The Danube Delta is a dynamic, relatively wild ecosystem with a rich diversity of wetland habitats, as well as numerous lakes, ponds and marshes, which attract over 300 species of birds and 45 species of freshwater fish. It is the major remaining wetland on the flyway between central and Eastern Europe and the Mediterranean and Middle East and Africa. Of the ca. 312 species of bird that have been recorded, over 176 species breed, the most important being Cormorant (Phalacrocorax carbo), Pygmy Cormorant (Microcarbo pygmeus), White Pelican (Pelecanus onocrotalus), which has 50% of the palaearctic breeding population there, and the globally vulnerable Dalmatian Pelican (Pelecanus crispus) (UNEP-WCMC 2012, IUCN 2017). There are numerous multi-species heron colonies and raptor species, including the globally endangered Saker Falcon (Falco cherrug) and White-tailed Eagle (Haliaeetus albicilla). It is possible that White-headed duck still breed in the area (UNEP-WCMC 2012). Among migratory birds, notable species include several species of swans, both Greater and Lesser White-fronted Geese (Anser albifrons and A. erythropus, the latter globally vulnerable), and large populations of various ducks. The critically endangered Slender-billed Curlew (Numenius tenuirostris) was last recorded there in 1989 (Green 1990). A large part of the wintering population of the globally vulnerable Red-breasted Goose (Branta ruficollis) is found in the Danube Delta (IUCN 2017). There are also important populations of threatened mammals, such as the critically endangered European Mink (Mustela lutreola) and the globally near-threatened Eurasian Otter (Lutra lutra), as well as of herpetofauna, such as the globally vulnerable Meadow viper (Vipera ursinii); the property harbours some 75 fish species, including Russian sturgeon (Acipenser gueldenstaedtii), spiny sturgeon (Acipenser nudiventris) and European sturgeon (Huso huso), which are all critically endangered (UNEP-WCMC 2012, IUCN 2017).
Wetland, river and coastal ecosystems underpinning World Heritage values
The Danube Delta is inscribed on the World Heritage list under World Heritage criteria vii and x only, not under World Heritage criterion ix. However, its World Heritage values are underpinned by the functioning of wetland, river and coastal ecosystems, which therefore constitute important additional biodiversity values of the property.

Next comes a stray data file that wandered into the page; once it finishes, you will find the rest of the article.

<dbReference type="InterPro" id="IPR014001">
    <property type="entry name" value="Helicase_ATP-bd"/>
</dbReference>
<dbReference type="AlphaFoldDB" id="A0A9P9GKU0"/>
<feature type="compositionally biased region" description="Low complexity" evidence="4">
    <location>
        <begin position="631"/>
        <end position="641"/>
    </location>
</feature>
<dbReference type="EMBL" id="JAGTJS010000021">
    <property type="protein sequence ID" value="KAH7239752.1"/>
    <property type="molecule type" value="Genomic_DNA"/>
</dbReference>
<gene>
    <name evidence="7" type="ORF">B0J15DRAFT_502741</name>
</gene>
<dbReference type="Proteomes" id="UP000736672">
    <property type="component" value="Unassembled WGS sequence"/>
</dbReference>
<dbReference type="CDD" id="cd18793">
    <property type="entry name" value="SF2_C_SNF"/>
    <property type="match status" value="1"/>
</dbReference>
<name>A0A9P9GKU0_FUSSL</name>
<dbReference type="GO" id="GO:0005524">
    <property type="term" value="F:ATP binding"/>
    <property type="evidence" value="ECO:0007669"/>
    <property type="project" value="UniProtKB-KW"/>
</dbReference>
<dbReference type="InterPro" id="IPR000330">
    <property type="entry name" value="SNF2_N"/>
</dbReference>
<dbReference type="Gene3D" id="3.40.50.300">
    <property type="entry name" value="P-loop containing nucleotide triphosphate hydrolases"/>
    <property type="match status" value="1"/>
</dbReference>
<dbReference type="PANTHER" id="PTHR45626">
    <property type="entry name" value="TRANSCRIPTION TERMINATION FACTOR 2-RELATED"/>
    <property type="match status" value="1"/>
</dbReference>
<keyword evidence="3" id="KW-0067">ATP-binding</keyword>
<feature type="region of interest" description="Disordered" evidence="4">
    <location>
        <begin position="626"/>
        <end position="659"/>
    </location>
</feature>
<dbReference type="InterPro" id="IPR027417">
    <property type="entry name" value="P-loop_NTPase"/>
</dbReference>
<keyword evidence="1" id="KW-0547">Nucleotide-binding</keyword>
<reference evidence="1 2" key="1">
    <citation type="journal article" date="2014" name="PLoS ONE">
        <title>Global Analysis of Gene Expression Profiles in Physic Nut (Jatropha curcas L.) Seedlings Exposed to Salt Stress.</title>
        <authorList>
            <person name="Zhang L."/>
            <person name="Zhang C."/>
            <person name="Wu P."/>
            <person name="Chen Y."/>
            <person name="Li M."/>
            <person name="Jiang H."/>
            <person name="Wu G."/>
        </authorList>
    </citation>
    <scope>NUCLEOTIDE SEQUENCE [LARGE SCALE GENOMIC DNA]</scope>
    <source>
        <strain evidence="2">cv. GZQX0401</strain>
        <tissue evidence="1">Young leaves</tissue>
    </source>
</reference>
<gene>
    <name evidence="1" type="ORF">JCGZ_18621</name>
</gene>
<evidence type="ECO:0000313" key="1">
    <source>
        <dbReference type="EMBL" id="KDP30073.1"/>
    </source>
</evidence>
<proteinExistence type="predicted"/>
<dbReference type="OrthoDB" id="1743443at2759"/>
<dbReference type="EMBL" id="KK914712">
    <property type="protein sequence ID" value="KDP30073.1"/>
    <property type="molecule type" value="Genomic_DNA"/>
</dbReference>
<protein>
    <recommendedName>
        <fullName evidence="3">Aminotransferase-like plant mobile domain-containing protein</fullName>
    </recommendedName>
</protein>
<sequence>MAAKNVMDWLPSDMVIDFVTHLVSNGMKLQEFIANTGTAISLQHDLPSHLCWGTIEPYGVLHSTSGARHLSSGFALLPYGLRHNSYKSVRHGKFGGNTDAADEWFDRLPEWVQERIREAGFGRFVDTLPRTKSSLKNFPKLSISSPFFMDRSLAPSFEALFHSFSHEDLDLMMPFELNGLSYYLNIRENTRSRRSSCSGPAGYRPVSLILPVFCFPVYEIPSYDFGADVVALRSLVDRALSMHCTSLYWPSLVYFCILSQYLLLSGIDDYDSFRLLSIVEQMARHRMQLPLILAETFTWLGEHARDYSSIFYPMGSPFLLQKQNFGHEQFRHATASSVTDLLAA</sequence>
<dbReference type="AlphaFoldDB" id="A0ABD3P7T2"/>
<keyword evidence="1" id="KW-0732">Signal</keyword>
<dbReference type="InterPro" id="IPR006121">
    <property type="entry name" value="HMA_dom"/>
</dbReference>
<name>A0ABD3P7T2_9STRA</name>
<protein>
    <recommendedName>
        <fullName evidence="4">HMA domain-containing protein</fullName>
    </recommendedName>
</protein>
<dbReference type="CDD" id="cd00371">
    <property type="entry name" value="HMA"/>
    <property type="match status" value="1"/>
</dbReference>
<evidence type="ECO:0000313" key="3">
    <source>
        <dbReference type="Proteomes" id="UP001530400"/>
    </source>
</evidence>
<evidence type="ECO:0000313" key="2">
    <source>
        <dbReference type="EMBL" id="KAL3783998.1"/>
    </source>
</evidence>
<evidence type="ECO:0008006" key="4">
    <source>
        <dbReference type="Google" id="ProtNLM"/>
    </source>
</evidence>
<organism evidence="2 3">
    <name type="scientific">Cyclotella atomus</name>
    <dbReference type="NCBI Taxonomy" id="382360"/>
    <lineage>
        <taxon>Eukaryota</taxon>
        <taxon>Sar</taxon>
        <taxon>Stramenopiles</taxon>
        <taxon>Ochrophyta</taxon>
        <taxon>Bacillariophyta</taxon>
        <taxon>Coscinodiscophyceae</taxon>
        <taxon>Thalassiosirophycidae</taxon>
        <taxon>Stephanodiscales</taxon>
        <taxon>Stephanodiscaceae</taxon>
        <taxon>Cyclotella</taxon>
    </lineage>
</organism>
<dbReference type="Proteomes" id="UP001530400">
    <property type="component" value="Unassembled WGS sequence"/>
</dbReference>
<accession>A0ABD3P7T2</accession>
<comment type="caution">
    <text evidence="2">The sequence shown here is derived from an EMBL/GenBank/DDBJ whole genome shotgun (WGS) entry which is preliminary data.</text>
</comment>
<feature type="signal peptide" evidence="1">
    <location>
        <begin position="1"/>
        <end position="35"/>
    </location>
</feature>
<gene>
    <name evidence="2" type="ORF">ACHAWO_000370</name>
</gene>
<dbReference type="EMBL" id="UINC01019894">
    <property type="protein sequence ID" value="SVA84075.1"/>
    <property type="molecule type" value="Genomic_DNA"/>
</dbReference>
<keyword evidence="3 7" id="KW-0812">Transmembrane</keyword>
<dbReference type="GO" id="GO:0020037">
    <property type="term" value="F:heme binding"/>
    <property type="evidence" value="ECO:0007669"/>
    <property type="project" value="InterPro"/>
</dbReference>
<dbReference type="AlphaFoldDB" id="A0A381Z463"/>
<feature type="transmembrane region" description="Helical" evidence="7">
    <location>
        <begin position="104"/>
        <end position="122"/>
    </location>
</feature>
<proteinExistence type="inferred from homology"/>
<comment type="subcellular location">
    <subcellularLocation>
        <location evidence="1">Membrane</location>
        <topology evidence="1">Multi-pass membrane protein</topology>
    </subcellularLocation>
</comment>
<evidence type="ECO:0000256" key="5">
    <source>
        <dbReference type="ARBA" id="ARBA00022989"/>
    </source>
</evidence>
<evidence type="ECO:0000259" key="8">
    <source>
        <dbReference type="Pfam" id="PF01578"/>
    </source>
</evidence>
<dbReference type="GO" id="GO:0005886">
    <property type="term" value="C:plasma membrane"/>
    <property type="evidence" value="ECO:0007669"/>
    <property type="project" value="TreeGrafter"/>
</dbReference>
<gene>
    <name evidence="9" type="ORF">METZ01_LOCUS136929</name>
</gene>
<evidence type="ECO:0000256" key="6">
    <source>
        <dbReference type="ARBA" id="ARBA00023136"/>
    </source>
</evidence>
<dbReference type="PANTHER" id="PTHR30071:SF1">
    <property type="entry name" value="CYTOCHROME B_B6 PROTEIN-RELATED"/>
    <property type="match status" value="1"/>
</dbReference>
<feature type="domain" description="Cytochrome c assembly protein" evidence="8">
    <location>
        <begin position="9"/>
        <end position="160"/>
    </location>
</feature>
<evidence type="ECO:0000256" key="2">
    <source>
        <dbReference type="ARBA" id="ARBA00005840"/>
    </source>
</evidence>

Assessment information

High Threat
Water pollution, illegal fishing, changes of the hydrological regime, infrastructure development and disturbance by unsuitable tourism activities, as well as associated intensification of navigation routes, all represent high threats which justify an overall assessment of current threats as “High Threat”.
Water Pollution
High Threat
Inside site
, Widespread(15-50%)
Outside site
Pollution carried downstream in the Danube represents a high threat with high levels of pesticides, herbicides fertilizers and nutrients, salt, heavy metals and other pollutants (UNEP-WCMC 2012). Water pollution and the resulting algal blooms have had significant negative impact on the ecosystem (Euronews 2013) and a number of fish species, as well as the numbers of migratory fish. This may also affect piscivorous birds.
Tourism/ Recreation Areas
High Threat
Inside site
, Localised(<5%)
Outside site
Growing tourism in the region has been associated with development of accommodation facilities and navigation routes. The number of hotels and associated infrastructure in the area has been increasing in recent years, and unsuitable types of tourism have been promoted (WHC2007, IUCN Consultation 2017a, b, UNEP-WCMC 2012)
Fishing / Harvesting Aquatic Resources
Data Deficient
Inside site
, Extent of threat not known
Outside site
Fishing represents one of the main sources of income for many of the local communities. nfringement of regulations on fishing still occurs despite actions jointly undertaken by various authorities (WHC 2007, IUCN Consultation 2017a, b). Its magnitude and impact is not documented, however, which is why this threat is considered Data Deficient. There is also poaching for birds (IUCN Consultation 2017a).
Shipping Lanes
High Threat
Inside site
, Scattered(5-15%)
Outside site